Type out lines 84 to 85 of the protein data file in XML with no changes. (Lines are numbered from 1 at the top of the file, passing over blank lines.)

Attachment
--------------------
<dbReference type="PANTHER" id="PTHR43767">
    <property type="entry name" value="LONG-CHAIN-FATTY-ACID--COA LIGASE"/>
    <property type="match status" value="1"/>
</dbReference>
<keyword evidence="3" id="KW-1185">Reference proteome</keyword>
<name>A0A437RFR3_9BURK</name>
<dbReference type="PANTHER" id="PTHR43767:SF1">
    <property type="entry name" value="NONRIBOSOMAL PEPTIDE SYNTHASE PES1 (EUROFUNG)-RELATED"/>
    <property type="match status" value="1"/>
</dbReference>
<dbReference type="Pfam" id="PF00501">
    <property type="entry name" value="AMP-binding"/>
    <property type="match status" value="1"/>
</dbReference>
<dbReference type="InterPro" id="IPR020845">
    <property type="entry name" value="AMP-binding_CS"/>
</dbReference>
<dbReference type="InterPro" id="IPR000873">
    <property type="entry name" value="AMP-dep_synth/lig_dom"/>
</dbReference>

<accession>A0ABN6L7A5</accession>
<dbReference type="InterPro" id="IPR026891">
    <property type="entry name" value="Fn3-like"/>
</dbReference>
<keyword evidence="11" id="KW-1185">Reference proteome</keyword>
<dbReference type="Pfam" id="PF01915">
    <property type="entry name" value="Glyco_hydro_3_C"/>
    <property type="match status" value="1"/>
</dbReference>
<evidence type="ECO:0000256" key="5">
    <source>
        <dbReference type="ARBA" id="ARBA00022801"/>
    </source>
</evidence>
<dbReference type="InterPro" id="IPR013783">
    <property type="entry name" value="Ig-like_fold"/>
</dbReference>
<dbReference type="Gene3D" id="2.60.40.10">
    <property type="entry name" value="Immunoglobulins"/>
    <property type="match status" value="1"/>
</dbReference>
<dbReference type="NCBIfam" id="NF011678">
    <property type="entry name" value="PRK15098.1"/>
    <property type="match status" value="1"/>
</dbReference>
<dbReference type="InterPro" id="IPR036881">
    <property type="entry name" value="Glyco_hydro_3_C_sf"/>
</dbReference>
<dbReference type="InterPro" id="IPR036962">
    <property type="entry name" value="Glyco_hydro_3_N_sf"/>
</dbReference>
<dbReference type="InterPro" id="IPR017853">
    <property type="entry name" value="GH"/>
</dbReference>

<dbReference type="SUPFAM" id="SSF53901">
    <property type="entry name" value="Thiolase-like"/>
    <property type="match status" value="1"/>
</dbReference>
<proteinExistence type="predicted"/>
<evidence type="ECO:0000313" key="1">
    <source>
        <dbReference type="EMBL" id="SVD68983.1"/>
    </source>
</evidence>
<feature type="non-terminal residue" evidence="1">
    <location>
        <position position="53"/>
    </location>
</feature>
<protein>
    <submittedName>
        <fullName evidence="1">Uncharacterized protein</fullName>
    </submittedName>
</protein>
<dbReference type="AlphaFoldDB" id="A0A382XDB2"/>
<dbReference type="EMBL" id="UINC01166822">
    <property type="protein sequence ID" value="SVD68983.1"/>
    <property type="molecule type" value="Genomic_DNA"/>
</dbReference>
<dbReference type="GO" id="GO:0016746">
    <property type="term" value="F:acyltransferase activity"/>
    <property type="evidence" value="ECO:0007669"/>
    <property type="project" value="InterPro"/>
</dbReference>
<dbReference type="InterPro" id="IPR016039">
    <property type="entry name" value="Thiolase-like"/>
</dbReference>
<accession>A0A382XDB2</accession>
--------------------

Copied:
</dbReference>
<dbReference type="InterPro" id="IPR016039">